Swaziland knocked by falling tax revenues
The flight of foreign direct investment out of Swaziland is apparent in falling tax revenues and is one sign of expected challenges to the economy this year.
Gross domestic product (GDP) growth has been surpassed by population expansion for two decades. This has resulted in more Swazis falling into poverty in a country where already two-thirds of the population is ranked as chronically poor.
“The depreciation of the domestic currency (the lilangeni, which is linked to the rand on a one-to-one basis) has led to an increase in public external debt stock and by extension, total public debt, which has increased by 2.5 percent to reach R6.3 billion at end of December,” the central bank reported.
Total public debt now stands at 18 percent of GDP. Total public external debt stock, which includes public and publically-guaranteed debt, stands at R3.4bn, or 9.7 percent of GDP, and again is attributed to the rand’s decline against major overseas currencies.
The good news associated with the fall of the rand/lilangeni is that Swaziland’s exports improved last year, resulting in a trade account surplus during the final quarter of last year of R1.06bn. Merchandise exports rose an impressive 31.3 percent to R5.1bn during the third quarter of last year compared with the third quarter of 2012. Imports were up 14.5 percent, to R4.05bn, quarter to quarter.
King Mswati III of Swaziland. AFP
An International Monetary Fund (IMF) mission visiting Swaziland recently found that as long as it continues to be supported by receipts from the Southern Africa Customs Union (Sacu), the economy will not dip into recession. However, Sacu funds, which account for over 60 percent of government revenue, are not sufficient to push the country forward economically because the revenue is being used for consumption rather than investment.
“Swaziland’s economic performance has improved since the fiscal crisis of 2010/11, which followed a significant reduction in revenues from Sacu. For the first time since 2006/07, the country recorded a fiscal surplus in 2012/13, though a fiscal deficit of 2 percent of GDP is expected for 2013/14. International reserves exceeded four months of imports by the end of 2013,” Jiro Honda, the head of the IMF delegation, said.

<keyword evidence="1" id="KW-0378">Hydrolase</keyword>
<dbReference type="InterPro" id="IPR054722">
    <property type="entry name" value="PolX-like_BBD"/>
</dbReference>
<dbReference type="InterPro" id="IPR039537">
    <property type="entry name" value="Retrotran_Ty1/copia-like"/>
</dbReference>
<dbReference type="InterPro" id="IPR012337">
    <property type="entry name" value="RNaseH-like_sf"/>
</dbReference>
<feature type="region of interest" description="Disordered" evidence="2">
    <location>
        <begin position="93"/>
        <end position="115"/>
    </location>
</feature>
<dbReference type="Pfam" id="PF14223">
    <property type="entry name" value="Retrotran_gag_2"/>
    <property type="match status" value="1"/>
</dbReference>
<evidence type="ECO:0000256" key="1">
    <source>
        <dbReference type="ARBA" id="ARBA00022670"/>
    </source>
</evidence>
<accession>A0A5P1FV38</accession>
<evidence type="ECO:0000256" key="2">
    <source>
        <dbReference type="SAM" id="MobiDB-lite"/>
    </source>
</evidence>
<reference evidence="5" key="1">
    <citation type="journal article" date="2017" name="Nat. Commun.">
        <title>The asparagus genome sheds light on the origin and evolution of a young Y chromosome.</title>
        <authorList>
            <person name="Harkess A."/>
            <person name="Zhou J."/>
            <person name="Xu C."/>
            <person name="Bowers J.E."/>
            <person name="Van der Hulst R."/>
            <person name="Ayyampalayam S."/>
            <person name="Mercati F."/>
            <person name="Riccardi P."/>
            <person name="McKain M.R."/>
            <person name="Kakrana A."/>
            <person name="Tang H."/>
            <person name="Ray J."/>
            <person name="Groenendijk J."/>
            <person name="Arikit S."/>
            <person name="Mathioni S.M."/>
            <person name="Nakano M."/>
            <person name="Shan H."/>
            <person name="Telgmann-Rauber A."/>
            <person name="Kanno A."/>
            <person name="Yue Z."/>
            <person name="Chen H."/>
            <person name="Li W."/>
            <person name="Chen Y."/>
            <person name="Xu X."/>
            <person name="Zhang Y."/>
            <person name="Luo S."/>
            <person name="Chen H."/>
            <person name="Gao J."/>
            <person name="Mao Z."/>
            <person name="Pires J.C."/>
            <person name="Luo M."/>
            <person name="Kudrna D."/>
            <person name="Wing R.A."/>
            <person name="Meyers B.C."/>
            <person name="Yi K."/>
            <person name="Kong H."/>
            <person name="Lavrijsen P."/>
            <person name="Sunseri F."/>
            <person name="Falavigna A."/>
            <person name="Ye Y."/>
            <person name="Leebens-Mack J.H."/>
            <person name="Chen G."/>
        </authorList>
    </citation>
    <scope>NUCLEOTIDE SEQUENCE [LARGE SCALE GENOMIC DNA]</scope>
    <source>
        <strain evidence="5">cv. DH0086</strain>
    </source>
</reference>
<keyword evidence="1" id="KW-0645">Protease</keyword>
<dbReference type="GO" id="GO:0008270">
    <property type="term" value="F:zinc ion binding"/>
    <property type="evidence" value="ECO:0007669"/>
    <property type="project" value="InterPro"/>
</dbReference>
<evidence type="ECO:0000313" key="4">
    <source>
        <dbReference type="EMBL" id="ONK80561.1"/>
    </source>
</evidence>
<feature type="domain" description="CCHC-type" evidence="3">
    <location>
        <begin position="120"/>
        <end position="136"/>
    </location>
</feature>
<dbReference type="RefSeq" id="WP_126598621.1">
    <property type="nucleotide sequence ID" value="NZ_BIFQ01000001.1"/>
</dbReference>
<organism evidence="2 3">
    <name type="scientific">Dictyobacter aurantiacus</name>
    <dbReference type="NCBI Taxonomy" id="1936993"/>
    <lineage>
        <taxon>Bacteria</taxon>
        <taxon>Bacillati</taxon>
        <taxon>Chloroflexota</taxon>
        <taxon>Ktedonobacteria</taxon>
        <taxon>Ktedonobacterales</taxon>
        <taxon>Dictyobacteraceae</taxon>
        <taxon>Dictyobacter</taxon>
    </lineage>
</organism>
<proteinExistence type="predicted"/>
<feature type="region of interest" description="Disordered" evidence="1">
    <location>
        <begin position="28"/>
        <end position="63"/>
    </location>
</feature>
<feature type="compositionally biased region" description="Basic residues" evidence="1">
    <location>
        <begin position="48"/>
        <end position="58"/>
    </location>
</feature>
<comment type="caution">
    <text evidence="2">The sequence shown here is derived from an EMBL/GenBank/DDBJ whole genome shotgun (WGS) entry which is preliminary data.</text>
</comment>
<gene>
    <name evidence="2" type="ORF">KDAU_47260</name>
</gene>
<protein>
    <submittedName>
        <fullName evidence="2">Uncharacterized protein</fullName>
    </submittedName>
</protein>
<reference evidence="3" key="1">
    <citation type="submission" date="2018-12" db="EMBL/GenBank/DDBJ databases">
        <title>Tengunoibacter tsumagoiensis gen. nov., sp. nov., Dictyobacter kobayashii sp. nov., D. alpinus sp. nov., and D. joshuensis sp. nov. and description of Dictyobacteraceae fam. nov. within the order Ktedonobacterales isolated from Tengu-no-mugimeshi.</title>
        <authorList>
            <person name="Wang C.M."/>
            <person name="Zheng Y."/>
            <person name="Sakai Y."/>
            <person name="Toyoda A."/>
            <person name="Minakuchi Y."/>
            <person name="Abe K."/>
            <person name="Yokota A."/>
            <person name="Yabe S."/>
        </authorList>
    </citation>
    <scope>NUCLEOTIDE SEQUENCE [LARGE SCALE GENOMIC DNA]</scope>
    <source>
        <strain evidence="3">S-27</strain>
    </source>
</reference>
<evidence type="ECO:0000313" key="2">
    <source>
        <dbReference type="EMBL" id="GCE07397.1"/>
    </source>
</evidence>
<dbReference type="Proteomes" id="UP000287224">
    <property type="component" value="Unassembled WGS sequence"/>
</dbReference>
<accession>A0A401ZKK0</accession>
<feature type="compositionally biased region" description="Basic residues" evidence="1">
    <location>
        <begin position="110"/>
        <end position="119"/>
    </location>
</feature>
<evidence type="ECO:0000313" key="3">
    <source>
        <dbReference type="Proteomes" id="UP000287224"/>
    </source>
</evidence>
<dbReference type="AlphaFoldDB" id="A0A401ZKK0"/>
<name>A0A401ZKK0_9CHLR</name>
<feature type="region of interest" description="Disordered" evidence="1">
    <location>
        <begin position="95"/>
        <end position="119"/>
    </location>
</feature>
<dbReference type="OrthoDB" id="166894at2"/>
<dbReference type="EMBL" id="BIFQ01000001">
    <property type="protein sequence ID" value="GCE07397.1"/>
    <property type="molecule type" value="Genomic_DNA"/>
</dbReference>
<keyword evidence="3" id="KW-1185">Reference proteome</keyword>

Perhaps foreign business interests are wary of investing in a country kept from insolvency only by Sacu grants. During 2012/13, tax revenue earned from countries fell by half. The Central Bank of Swaziland reported a decline in taxes paid by companies from 14 percent of government revenues in 2011/12 to 7 percent last year.
“Swaziland’s challenges remain significant. In light of these challenges, there is a need to safeguard the exchange rate peg (with the rand),” Honda said.
“Not only is no new investment coming into the country, but businesses already operating here are not earning as much, trade surplus or not, and are paying less tax,” said Lester Dlamini, an accountant and investment adviser in Manzini.
“Businesses are worried that government has so mismanaged the economy that the lilangeni may have to be decoupled from the rand. That would lead to hyperinflation, economic collapse and any investments becoming worthless. The only good economic news is the result of things completely out of government’s hands, like Sacu receipts and the boost in export profits from the rand’s drop,” he said.
Swaziland’s corporate tax rate of 27.5 percent may be lower than that of Mozambique and South Africa, but it can not offer sea port access or the large local markets enjoyed by its neighbours. Botswana, Lesotho and Namibia, which like Swaziland are smaller and less developed countries, offer the inducement of corporate tax rates lower than Swaziland, at 22 percent, 25 percent and 18 percent, respectively.
Swaziland also has underdeveloped, but expensive telecoms systems and internet access. High electricity prices have been cited by businesses as a disincentive for more local investment.
Food prices are also high.
As for the country’s political system, foreign business interests find it problematic that despite King Mswati’s suppression of political dissent and public demonstrations, an absolute monarchy form of government can remain viable in Africa’s age of emerging democracies.
“Why take the risk of the unknown?” Dlamini said.
“The threat posed by a Renamo-led civil war now seems minimal in Mozambique, and against the country’s wealth of natural resources what risk there is can be overlooked. South Africa has political scuffles but they are non-lethal and the country is still where the action is. Swaziland needs to be imaginative to attract investors and not be lazy about relying on Sacu receipts,” Dlamini said.